On the days I post to my blog, I arrive at work by 5 a.m. I prefer to write early in the morning because, in addition to fewer distractions, I’m not really awake yet. I find this is more conducive to freethinking. I flip open my iPad, plug in my headphones, turn on AC/DC and take a few sips of coffee. Though I usually have a rough idea of what my topic will be when I sit down to write, I try not to overthink it until I’m actually sitting at the keyboard. I’ve learned to trust my instincts, so I like things to develop as I write, as opposed to using an outline. I think this works well for humor because the funniest things are almost always born out of spontaneity. It’s like performing stand-up, except I get to sit down. Oh, and if I bomb, no one knows it but me. I also respond to comments or Tweets if they pop up as I’m writing. It doesn’t interrupt my flow and, for me at least, keeps the creativity flowing by maintaining that level of spontaneity.
Or maybe I just have a short attention span.
Before I post, I read the piece out loud. If my tongue gets tripped up, the piece needs more polishing. That’s also when I check for timing. Do I need to add a pause? Elaborate more? What can I cut? Those are some of the questions I ask myself before I push the “publish” button or send my column out to other newspapers. I also try to be done with my post by 9 a.m. since 1) that’s when other reporters start rolling into the newsroom, and 2) I like to write in the nude. Wait, did I mention that?
4) What am I working on?
I work at a newspaper. So if you are reading this on a Friday or Tuesday, chances are I am trying to meet my deadline by corroborating information and doggedly pursuing leads on things like “cow patty bingo ” or “inflatable churches.” Other than that, I’m either writing a post for my own blog, or the online comedy magazine Long Awkward Pause. I also have a book (far right), released in January, that is available at Walmart, Target or any other parking lot I happened to be parked in.
I truly hope answering these questions about my writing process has been helpful and provided some insight. If not, blame Ross’s dog, Bella. She’s the one who ate most of his list.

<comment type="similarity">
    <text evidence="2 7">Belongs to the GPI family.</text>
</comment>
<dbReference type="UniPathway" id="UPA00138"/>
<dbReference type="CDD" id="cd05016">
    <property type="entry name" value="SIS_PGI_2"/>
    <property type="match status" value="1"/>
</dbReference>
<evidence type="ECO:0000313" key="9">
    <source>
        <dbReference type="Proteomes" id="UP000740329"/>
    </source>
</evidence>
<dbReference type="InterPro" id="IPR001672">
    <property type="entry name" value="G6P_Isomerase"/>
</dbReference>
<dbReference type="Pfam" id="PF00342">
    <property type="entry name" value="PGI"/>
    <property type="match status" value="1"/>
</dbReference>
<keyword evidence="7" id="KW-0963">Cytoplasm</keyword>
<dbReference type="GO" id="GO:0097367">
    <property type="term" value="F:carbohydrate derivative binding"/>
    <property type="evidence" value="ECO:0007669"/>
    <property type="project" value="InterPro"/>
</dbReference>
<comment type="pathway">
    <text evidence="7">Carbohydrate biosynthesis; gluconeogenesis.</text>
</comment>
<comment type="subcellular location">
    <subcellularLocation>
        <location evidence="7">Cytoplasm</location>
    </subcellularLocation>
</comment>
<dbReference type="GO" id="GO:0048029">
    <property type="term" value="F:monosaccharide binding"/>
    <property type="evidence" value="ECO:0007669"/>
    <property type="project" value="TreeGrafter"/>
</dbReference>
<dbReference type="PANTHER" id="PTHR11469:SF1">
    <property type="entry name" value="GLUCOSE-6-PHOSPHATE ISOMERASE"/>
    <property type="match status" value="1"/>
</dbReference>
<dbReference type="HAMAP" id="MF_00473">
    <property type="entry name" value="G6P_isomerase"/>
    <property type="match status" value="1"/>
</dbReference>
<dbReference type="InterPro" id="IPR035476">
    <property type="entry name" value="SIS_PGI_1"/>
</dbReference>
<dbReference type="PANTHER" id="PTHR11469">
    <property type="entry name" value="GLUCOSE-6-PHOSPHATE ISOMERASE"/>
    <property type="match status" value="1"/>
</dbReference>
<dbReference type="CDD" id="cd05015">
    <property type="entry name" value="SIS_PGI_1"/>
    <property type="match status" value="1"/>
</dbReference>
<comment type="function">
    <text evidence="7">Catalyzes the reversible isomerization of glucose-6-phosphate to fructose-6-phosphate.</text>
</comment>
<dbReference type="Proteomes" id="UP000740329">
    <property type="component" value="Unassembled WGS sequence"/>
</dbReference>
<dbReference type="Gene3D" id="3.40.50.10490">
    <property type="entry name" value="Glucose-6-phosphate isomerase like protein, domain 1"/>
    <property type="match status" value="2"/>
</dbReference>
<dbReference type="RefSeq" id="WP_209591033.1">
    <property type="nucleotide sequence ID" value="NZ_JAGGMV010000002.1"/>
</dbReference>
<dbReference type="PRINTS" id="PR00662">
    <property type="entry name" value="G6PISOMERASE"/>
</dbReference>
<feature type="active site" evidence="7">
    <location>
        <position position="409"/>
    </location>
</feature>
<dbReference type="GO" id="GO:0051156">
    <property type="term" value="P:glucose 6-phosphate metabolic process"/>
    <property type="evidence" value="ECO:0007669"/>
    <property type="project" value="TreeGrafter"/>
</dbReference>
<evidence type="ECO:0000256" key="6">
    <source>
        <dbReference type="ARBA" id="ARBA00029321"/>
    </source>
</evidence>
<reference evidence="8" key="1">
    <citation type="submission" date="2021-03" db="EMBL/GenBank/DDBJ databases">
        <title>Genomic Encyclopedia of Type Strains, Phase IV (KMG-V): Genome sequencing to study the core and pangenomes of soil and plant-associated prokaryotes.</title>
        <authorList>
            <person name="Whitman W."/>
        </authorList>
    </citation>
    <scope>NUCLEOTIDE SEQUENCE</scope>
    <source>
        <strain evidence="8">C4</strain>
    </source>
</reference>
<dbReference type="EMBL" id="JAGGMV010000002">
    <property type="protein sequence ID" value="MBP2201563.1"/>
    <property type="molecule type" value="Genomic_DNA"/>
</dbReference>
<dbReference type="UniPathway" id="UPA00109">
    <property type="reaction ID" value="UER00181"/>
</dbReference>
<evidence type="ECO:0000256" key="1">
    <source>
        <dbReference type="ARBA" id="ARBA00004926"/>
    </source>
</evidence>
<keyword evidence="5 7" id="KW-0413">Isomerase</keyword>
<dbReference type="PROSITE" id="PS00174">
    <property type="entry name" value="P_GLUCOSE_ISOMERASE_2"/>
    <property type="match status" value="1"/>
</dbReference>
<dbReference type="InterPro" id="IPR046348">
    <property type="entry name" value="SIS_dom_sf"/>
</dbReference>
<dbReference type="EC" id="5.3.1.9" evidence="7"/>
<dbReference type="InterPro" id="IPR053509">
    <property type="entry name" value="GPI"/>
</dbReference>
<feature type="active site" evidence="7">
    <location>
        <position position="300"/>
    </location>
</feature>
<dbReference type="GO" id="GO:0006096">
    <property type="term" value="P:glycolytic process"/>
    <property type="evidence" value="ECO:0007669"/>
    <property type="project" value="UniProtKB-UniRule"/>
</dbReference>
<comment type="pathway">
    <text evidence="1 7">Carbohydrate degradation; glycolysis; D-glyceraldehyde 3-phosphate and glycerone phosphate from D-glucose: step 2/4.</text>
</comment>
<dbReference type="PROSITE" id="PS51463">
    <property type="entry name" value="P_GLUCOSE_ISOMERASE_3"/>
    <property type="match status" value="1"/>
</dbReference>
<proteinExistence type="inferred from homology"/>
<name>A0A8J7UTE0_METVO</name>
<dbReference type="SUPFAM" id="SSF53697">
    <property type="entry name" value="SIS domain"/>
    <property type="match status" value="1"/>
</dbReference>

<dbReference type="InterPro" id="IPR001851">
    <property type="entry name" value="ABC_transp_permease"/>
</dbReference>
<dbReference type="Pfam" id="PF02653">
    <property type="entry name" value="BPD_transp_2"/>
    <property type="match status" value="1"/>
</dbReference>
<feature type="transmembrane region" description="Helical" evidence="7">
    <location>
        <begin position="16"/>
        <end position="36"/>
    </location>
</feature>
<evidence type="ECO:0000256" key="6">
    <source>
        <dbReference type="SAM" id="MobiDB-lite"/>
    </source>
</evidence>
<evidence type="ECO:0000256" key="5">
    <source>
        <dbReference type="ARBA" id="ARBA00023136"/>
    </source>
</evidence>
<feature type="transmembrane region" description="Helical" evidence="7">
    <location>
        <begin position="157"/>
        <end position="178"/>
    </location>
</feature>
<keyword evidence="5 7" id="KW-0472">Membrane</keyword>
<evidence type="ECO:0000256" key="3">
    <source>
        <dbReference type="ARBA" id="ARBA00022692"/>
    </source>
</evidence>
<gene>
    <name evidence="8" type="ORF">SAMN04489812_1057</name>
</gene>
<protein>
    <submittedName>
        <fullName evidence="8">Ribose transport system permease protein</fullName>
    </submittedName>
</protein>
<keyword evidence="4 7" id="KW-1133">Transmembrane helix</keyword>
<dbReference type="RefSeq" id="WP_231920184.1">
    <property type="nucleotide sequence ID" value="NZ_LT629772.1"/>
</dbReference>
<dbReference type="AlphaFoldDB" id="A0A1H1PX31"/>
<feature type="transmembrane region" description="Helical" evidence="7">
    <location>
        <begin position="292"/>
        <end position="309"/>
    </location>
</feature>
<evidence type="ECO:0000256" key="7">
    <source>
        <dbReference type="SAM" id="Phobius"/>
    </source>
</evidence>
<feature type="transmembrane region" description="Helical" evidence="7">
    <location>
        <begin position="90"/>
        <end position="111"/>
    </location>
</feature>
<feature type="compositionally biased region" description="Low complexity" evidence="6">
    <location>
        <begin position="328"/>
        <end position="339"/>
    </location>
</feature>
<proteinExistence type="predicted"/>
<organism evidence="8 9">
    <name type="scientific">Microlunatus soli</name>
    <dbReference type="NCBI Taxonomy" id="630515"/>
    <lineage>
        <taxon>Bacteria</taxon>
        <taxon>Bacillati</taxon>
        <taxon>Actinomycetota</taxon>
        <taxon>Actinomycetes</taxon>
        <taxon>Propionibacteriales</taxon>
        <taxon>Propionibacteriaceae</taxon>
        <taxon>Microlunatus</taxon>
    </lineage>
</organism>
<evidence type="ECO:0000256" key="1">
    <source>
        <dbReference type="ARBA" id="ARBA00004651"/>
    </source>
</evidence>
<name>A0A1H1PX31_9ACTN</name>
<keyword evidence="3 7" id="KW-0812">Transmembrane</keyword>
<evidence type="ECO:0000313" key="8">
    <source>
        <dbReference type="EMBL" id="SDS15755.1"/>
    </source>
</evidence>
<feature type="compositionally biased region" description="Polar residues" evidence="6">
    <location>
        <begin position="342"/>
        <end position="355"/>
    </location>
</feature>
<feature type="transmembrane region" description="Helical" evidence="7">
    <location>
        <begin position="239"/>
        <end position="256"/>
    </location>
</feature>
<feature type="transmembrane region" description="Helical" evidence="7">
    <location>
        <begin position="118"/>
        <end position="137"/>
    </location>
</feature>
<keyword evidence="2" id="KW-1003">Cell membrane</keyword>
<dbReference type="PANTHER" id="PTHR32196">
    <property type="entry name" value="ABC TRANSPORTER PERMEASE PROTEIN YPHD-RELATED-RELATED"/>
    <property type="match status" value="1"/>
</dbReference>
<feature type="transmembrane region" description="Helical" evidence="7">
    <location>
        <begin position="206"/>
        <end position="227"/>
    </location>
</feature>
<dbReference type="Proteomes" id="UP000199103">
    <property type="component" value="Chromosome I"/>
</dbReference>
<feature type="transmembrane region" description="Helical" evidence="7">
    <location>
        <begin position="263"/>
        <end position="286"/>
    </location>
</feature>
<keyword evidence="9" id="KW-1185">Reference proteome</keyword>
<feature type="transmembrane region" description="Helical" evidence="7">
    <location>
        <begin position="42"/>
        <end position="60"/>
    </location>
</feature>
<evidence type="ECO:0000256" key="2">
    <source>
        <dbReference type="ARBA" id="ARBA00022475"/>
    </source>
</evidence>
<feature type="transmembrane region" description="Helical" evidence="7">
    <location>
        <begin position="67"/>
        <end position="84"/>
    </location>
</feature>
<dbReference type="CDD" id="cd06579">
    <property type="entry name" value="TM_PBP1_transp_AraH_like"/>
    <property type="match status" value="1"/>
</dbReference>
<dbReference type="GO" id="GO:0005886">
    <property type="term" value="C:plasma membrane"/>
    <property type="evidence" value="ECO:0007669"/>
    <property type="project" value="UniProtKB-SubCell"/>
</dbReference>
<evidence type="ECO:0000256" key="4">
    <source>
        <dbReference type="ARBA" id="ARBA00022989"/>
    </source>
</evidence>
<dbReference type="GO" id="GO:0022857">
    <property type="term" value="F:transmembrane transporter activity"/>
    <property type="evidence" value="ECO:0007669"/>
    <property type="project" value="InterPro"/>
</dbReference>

That said, I’d like to introduce you to the next bloggers who are climbing aboard the #mywritingprocess Blog Tour bus next week:Marcia Meara:
Marcia lives in central Florida, just north of Orlando. I swear her proximity to Disney World and my family vacation this summer has nothing to do with why I asked her to be part of this tour. I chose her because she is a terrific and devoted writer who knew as early as age five what she wanted to do. But after getting her fill of alligator wrestling, she is pursuing her other dream of being a published author some 65 years later. Does that mean she’s 65 now? Or 70? To be honest, I’m afraid to ask because she could probably take me down. Either way, she is now a published author of three books, including “Swamp Ghosts: A Riverbend Novel,” which was just released May 1. Visit her blog, Bookin’ It, for a look at her writing process, as well as book reviews, author interviews and how to body-slam a 300-pound gator.Robyn Lawson:
Robyn embodies many of the qualities every writer must have in order to find their “voice,” and as someone who has not only survived domestic violence but speaks out against it, her voice is an important one. She also wears glasses and has really good hair, which are also important qualities to have as a writer. As I mentioned earlier, I believe humor is a powerful force in dealing with life, and Robyn embodies that quality as well, using it to share life lessons in ways that are thoughtful and funny. One of her most recent posts, Kill Me Now Karma… is just one example. Her thought-provoking piece 103 People Unfriended Her… earned Robyn her first Freshly Pressed nod. I say “first” because I know there will be more. Visit her at BLOG Woman!! to learn about her writing process and what it means to make a difference with your words.
That brings us to the end of this portion of the #mywritingprocess Blog Tour. Thanks so much for joining me and I hope you will continue the tour next week! But before you leave, would you mind giving our Volkswagen a push? I think the starter is going out and we forgot to park on a hill…